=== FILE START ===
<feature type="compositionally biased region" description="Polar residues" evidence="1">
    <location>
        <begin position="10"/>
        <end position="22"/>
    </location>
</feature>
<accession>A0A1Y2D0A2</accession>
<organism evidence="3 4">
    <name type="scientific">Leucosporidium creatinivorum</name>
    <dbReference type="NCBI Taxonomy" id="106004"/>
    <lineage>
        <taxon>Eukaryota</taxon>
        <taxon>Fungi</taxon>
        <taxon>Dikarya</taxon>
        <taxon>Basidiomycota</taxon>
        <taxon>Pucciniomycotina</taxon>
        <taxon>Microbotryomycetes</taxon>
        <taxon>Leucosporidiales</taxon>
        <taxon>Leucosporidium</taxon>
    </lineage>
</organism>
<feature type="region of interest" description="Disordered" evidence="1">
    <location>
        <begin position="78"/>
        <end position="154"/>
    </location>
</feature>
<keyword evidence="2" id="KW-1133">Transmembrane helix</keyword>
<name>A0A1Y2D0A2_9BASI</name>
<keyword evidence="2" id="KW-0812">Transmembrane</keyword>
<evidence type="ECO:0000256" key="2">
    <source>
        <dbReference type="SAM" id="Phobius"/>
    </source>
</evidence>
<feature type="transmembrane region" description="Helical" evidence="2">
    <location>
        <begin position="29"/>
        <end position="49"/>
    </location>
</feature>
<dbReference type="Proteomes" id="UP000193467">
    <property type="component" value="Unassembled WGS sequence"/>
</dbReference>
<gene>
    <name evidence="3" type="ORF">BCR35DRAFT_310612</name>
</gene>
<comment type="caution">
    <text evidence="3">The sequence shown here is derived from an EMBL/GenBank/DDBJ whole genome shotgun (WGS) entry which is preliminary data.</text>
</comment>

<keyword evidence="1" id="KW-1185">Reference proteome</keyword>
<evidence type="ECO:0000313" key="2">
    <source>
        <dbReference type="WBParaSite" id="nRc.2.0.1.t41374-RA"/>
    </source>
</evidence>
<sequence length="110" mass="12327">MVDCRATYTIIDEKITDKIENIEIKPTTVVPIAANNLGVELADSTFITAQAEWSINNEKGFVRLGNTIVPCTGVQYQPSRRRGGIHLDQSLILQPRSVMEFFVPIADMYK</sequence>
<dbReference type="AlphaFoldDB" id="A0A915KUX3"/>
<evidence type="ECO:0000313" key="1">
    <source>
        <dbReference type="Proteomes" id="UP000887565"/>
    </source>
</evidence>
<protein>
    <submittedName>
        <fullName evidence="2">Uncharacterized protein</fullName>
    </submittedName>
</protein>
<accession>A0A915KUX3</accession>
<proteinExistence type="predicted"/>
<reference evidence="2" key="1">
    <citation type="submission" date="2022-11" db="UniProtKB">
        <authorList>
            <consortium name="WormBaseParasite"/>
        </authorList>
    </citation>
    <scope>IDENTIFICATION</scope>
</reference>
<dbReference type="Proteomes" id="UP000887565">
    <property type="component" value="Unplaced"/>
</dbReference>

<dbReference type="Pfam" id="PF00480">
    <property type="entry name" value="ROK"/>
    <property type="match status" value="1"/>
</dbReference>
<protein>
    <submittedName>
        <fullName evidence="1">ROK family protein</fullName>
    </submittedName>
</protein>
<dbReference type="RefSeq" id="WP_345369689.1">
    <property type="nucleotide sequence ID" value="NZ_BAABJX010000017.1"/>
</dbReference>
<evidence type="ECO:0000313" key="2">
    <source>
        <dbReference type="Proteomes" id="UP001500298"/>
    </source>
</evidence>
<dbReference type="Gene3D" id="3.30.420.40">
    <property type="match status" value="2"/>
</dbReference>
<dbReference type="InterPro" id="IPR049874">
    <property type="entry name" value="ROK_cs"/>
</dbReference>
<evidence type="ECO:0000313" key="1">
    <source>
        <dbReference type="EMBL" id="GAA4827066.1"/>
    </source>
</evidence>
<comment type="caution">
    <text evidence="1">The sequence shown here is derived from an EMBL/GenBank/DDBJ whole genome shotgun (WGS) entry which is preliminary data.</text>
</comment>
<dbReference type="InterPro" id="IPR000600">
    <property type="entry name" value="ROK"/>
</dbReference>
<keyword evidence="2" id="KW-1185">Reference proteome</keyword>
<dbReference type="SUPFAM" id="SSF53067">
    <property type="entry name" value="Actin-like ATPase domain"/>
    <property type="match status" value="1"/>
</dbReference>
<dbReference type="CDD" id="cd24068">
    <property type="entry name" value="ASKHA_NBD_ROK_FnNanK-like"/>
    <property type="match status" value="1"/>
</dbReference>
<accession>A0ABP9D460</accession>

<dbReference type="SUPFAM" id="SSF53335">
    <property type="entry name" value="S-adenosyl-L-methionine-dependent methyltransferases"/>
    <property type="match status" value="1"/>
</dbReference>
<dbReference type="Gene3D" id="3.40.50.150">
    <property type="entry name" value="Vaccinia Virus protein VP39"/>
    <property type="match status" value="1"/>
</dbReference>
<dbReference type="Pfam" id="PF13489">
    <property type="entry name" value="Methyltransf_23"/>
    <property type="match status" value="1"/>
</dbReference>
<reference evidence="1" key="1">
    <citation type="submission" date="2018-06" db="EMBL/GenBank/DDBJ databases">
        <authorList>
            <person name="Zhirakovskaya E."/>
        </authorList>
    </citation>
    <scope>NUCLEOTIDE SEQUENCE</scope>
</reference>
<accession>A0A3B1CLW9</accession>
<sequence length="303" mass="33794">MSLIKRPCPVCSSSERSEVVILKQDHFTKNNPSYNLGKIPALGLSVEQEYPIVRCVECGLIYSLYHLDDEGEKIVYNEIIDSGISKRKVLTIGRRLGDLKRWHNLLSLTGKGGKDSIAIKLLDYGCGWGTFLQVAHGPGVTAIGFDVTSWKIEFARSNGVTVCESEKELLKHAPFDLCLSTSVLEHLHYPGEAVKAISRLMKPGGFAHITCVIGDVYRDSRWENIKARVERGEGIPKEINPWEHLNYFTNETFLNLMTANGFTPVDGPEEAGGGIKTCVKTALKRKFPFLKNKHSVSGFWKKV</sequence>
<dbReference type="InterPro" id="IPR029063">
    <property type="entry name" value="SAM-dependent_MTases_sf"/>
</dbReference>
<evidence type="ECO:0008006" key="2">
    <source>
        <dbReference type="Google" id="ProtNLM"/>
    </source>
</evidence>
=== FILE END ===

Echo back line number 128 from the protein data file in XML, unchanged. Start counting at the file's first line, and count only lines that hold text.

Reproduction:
    <property type="match status" value="1"/>